At the Shuwari 5 IDP camp in Dikwa LGA, most of the makeshift tents have been swamped, with valuable properties damaged beyond repair. Members of the Civil Societies Network, operating under the aegis of the CSO Situation Room, who visited the camp, observed that the daily rainfall volume had overwhelmed the drainage capacity of the local area, leaving several tents submerged in the flood for several days. The overall environment was in an uninhabitable state, as many displaced persons had to abandon their tents, to wait helplessly in the open, till the waters recede. Most of the people seen at the camp, looked deeply saddened by the flood disaster, as they recounted the loss of their personal belongings. Life is yet to return to normal at the camp. The waters are not receding fast enough, and the rains are bound to continue in relative proportions for a couple of months, before the end of the year.
There are environmental concerns as to the state of the camp and the harsh living conditions which the inhabitants, particularly the children, are subjected to. The flood erosion washes away a lot of sand, leaving many portions of the ground too slippery for children and adults alike, to move across without stumbling and sustaining injuries. There are also health concerns about the transmission of water-borne diseases and other communicable diseases at the IDP communities which have become more vulnerable with a high flood-risk exposure. Coupled with the dread of a widespread transmission of the coronavirus disease at the IDP camps, is the fear of contracting other non-viral diseases through contaminated floodwater. Flood often causes improperly disposed human wastes and other decomposing substances at refuse dump sites, to wash away, into areas inhabited by humans. When the flood water dries up, these sediments could remain on the ground and cause diseases to people, especially children who love to play outdoors. The polluted flood water may also find its way into the pipes that convey the water which the people drink and use for bathing, washing, etc. Cholera, diarrhoea and respiratory infections are common diseases that are endemic in IDP camps and many communities in Borno State, during the peak of the rainy season.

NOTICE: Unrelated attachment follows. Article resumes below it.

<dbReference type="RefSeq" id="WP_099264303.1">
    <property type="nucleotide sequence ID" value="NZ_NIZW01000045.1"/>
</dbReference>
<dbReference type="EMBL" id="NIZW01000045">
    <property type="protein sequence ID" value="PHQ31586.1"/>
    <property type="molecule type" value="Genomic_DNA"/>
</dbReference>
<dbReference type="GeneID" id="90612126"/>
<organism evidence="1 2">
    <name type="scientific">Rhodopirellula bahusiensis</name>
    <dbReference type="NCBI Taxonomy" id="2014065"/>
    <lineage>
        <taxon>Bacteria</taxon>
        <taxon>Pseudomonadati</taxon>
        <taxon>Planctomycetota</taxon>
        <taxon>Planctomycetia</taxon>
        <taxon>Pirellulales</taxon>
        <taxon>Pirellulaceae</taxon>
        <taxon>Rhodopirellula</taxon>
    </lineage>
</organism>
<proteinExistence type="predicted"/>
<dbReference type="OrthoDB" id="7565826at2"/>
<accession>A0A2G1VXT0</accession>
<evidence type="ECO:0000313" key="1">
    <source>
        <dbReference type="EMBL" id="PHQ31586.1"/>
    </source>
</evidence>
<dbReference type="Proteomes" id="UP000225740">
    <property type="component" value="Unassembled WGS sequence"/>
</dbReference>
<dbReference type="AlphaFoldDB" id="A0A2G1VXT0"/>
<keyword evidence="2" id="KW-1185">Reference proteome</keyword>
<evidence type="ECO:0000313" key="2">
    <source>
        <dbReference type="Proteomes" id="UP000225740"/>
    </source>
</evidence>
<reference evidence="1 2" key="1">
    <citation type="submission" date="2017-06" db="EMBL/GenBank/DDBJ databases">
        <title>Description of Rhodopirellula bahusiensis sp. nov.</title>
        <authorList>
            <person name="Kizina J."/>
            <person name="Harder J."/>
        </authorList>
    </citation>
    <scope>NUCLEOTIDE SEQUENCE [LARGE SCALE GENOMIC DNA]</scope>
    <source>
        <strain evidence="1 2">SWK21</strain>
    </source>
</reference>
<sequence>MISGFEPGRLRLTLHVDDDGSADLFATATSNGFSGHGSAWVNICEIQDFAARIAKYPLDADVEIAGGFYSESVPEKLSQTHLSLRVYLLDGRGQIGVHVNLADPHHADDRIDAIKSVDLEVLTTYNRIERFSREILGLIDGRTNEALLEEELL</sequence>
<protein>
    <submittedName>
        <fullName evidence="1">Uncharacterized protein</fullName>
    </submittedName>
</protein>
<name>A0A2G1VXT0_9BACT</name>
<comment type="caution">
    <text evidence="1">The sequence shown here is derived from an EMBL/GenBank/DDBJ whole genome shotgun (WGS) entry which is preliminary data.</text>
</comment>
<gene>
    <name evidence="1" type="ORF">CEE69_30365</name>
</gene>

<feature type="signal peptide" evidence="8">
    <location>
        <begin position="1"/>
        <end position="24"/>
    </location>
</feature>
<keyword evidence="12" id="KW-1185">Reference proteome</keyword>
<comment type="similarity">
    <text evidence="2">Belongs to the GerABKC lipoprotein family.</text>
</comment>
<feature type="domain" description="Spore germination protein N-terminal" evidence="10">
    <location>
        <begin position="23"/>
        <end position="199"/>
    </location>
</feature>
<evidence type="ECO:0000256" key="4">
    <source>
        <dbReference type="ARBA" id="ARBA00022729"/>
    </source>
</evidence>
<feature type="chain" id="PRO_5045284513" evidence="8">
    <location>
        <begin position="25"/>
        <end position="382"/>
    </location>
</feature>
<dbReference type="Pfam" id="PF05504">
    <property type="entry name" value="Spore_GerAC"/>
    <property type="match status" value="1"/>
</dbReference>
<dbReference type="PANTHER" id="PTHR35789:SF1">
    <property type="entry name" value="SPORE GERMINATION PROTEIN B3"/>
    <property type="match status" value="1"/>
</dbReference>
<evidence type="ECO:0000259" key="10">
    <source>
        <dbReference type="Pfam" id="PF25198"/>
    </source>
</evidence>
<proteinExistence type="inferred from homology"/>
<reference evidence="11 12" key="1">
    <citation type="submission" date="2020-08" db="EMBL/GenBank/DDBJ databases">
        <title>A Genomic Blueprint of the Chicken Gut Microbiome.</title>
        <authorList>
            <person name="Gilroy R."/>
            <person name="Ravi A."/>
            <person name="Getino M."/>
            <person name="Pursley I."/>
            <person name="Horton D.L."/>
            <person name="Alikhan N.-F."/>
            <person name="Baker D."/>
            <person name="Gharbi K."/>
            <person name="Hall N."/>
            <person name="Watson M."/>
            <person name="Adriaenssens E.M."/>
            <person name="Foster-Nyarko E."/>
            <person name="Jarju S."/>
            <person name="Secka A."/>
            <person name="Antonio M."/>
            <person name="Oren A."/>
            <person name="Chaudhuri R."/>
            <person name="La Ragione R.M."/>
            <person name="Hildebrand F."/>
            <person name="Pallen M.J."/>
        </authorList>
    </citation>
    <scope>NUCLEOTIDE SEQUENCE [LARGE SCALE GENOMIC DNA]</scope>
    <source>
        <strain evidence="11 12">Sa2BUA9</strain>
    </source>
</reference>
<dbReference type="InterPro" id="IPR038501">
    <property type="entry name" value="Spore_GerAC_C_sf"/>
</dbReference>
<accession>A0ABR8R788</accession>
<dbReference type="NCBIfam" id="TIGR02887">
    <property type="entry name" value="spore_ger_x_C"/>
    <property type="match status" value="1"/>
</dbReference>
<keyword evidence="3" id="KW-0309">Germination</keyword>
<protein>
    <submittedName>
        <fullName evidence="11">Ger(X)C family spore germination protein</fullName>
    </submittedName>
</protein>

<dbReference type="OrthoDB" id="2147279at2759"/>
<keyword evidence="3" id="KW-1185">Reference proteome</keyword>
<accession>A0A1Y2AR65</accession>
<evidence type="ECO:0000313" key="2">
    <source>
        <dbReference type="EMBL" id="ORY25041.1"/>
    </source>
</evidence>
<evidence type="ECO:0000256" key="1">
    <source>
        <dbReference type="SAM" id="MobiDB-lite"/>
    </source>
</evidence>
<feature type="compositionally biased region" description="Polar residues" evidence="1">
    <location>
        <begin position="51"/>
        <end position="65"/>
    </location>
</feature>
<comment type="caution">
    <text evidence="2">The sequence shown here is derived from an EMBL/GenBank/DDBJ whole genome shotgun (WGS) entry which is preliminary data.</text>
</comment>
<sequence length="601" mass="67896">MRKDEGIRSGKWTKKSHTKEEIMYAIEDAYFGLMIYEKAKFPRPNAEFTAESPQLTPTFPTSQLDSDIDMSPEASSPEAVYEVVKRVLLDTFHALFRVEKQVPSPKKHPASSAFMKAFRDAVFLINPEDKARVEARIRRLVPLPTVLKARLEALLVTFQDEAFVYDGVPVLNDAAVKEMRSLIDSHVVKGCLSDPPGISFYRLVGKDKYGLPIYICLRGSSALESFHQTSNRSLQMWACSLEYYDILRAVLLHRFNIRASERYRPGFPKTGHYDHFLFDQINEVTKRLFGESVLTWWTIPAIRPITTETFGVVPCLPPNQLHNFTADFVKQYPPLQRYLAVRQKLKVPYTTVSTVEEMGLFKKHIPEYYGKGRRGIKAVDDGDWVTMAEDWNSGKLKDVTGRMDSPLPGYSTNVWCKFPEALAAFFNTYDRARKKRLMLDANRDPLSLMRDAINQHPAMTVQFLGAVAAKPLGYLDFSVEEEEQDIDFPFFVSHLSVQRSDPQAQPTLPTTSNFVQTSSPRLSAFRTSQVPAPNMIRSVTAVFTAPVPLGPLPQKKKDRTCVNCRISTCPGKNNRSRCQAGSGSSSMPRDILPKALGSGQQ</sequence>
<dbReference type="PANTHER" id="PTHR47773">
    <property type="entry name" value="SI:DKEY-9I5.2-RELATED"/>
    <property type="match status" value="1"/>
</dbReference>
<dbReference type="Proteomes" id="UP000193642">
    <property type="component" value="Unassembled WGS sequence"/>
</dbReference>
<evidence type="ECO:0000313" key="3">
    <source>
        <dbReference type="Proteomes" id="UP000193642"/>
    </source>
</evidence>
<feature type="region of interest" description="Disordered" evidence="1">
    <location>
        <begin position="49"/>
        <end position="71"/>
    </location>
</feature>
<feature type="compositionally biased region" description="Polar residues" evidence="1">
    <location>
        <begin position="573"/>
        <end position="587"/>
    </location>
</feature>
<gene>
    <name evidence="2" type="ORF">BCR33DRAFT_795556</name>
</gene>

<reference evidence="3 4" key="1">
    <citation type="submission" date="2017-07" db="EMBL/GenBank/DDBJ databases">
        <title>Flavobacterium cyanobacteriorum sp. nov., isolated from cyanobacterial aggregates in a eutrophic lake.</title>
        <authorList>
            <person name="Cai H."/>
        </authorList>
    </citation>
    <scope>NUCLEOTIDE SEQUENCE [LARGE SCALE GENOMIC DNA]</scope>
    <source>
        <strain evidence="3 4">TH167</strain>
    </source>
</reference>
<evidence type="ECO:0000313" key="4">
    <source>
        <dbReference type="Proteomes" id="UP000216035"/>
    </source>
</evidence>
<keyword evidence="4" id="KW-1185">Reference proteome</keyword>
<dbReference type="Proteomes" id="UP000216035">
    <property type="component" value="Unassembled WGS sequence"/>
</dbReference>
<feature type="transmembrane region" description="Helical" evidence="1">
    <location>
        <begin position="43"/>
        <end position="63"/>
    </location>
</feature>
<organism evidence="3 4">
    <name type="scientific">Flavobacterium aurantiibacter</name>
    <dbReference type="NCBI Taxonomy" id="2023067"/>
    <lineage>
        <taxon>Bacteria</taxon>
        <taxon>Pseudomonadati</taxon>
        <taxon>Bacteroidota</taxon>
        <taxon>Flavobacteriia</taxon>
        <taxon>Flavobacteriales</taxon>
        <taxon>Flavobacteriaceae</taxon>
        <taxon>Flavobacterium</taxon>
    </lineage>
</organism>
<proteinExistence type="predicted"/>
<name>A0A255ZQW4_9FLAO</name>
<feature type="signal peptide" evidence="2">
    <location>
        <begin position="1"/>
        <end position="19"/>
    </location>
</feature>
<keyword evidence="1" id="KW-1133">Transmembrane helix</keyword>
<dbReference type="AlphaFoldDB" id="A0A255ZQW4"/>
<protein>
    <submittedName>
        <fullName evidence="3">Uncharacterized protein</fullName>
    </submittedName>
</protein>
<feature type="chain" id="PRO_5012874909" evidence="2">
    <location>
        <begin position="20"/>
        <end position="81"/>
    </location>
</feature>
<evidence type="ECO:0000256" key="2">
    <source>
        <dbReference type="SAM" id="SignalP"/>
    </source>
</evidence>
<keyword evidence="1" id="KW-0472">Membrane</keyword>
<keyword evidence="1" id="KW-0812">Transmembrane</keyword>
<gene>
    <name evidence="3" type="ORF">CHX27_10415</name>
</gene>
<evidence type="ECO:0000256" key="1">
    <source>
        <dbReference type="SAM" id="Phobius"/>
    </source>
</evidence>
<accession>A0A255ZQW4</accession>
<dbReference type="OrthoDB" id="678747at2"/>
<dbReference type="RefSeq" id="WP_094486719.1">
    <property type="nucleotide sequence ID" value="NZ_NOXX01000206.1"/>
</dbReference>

Many IDPs wait helplessly in the open, hoping to return to their tents whenever the flood recedes